Hernandez defected from Cuba the day after Christmas and signed a $6.6 million, four-year contract with the Yankees in March.

Baltimore 3, Boston 0--Doug Johns put a quick end to his Fenway Park problems, giving up only four hits in 7 1/3 innings as the Orioles beat the Red Sox for their eighth victory in 11 games.

Johns, 0-3 with a 25.20 ERA in three previous games in Boston, is back at full strength after a stint on the disabled list because of insomnia, has given uponly four earned runs in 24 2/3 innings in his last three starts.

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“I tried not to put too many people on base and I didn’t want to fall behind on the count,” Johns said. “I tried to go right at them. You don’t want to worry about the ballpark.”

He used a variety of off-speed pitches to keep the Red Sox off the scoreboard for the first time this season. “When a guy doesn’t throw the ball hard he has to mix it up,” said Harold Baines, who scored Baltimore’s first run on Roberto Alomar’s fourth-inning sacrifice fly.

Johns (2-1) did not allow a hit until Damon Buford’s leadoff single in the sixth. Mo Vaughn hit a two-out double in the seventh, Buford singled again in the eighth and Lou Merloni followed with a single to chase Johns.

“I faced Johns before and he’s a completely different pitcher now,” Buford said. “He has great location and changes speeds very well.”

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Chicago 10, Kansas City 5--One night after brawling with the Angels, the Royals went down without a fight at Kansas City.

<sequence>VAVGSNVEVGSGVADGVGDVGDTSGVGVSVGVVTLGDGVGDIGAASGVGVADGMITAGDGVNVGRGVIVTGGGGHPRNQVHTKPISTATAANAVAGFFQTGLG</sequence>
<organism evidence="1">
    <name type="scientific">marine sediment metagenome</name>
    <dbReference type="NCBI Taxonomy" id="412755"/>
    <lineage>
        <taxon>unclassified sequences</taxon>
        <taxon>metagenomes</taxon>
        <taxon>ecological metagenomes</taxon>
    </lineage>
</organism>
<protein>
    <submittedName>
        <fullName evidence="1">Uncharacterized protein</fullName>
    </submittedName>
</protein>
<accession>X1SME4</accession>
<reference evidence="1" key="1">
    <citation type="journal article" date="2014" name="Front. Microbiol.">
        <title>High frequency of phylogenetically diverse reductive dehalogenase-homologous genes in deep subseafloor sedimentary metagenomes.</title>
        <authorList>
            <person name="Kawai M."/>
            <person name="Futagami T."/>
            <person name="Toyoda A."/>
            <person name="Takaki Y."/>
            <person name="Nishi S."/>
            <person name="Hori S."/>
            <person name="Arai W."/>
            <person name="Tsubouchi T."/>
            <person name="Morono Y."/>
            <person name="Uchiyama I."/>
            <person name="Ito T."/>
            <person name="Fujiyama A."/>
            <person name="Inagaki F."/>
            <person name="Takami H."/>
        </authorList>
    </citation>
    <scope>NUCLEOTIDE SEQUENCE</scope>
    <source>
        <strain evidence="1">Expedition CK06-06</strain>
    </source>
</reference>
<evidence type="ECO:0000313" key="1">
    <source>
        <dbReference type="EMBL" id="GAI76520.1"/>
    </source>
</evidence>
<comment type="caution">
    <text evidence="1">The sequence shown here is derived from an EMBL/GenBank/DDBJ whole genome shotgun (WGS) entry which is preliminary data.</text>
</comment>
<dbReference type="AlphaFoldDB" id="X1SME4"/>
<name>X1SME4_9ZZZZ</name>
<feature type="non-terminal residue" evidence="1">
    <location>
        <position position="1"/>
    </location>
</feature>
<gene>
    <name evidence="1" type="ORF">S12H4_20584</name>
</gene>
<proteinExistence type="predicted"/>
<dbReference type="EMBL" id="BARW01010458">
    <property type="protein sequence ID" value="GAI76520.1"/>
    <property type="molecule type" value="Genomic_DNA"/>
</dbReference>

Wil Cordero went four for five with three doubles and Magglio Ordonez had a career-high four RBIs as the White Sox notched their 10th straight victory at Kauffman Stadium.

There were no beanballs or brawls like the ones that marred the Royals’ 7-5 loss to the Angels on Tuesday night.

Robin Ventura had three of Chicago’s 15 hits and Cordero drove in three runs and scored three times, making a winner of Carlos Castillo (2-4) in relief of Jason Bere. Castillo pitched 3 2/3 scoreless innings.

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The Royals, after winning four straight, have lost four of five. Their home record dropped to a major league-worst 8-22.

Minnesota 3, Cleveland 2--Marty Cordova’s two-out, two-run single in the eighth inning rallied the Twins to a victory at Cleveland, as the Indians lost for only the second in nine games.